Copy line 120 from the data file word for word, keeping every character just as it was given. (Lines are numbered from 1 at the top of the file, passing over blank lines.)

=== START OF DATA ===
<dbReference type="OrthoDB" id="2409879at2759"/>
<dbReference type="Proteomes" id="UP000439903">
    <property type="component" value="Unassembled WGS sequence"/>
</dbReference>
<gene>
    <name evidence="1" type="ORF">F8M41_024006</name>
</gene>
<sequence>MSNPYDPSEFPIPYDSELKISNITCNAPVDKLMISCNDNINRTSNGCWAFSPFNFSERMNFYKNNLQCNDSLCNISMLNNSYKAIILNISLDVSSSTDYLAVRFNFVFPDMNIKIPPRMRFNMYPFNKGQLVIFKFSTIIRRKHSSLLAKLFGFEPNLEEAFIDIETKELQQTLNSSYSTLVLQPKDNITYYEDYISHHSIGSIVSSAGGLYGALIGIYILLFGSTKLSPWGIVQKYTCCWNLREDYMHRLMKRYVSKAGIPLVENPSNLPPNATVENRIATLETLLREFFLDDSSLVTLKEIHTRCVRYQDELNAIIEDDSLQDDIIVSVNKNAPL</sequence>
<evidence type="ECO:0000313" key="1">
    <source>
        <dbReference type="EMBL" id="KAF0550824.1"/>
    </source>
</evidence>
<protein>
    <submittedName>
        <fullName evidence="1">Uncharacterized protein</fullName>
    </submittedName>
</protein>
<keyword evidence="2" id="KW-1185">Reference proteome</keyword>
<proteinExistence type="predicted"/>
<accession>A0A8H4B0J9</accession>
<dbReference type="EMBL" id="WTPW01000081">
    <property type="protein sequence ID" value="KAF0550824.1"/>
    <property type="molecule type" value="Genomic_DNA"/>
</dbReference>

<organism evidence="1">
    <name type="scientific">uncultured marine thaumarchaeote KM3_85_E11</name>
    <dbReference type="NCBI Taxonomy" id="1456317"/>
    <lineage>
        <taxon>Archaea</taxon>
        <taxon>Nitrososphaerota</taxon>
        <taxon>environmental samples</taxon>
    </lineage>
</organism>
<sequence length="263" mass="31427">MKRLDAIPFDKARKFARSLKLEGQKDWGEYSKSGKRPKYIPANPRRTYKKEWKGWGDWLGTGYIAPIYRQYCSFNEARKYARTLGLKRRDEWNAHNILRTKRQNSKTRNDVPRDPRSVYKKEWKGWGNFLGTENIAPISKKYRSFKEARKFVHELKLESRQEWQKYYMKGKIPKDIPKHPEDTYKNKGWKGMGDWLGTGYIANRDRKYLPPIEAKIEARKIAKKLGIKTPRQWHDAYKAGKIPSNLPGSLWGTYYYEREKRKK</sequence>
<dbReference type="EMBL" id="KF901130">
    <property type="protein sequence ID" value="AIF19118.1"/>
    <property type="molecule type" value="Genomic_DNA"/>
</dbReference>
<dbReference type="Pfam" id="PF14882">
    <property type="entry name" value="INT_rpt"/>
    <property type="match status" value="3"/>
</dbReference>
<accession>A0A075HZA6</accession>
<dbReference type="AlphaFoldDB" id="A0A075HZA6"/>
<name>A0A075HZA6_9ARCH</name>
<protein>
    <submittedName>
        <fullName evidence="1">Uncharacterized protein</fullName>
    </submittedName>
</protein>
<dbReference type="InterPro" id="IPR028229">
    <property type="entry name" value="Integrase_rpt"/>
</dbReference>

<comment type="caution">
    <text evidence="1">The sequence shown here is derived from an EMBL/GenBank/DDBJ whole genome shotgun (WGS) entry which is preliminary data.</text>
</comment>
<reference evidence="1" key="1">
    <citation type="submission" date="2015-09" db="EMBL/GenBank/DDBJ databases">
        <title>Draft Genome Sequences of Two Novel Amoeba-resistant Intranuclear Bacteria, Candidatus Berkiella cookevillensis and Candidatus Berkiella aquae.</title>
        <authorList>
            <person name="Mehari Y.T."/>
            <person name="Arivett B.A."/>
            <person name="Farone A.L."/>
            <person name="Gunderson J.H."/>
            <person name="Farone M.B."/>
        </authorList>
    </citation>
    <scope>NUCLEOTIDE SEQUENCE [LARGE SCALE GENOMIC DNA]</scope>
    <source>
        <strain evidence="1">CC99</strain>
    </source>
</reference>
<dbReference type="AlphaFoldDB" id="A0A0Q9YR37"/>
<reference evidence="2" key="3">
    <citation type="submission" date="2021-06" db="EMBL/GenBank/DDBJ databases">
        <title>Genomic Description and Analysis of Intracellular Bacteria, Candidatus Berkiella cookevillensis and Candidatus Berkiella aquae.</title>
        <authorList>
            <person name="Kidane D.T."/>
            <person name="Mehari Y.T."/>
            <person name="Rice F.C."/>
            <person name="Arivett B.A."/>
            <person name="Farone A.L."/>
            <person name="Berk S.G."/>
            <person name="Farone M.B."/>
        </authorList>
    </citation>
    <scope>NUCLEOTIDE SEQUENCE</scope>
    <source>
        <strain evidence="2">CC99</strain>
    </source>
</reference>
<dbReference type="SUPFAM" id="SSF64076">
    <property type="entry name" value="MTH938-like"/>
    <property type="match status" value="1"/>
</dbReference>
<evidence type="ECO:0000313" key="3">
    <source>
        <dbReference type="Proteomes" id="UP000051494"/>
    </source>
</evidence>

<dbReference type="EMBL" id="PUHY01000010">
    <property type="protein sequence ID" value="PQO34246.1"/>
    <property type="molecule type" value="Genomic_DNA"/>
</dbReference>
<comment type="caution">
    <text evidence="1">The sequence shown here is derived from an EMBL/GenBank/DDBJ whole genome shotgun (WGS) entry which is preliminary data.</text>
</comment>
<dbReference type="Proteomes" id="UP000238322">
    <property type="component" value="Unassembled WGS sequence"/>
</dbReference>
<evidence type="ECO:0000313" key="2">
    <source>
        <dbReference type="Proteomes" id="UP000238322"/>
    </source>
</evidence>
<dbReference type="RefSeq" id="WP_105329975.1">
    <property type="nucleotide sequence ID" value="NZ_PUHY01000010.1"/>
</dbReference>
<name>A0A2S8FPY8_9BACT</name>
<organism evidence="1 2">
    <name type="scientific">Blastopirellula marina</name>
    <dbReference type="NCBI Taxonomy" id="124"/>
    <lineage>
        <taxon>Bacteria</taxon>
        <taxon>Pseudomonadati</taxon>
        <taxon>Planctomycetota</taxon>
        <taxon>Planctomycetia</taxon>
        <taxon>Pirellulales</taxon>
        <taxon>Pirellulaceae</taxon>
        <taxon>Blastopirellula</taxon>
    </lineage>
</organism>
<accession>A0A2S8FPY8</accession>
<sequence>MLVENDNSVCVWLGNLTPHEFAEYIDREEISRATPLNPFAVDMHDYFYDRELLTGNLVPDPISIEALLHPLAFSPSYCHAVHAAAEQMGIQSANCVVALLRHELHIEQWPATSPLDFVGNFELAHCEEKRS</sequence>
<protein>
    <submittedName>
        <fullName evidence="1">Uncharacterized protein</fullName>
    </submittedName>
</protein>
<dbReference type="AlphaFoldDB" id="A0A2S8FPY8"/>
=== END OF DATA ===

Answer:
<name>A0A2S8FPY8_9BACT</name>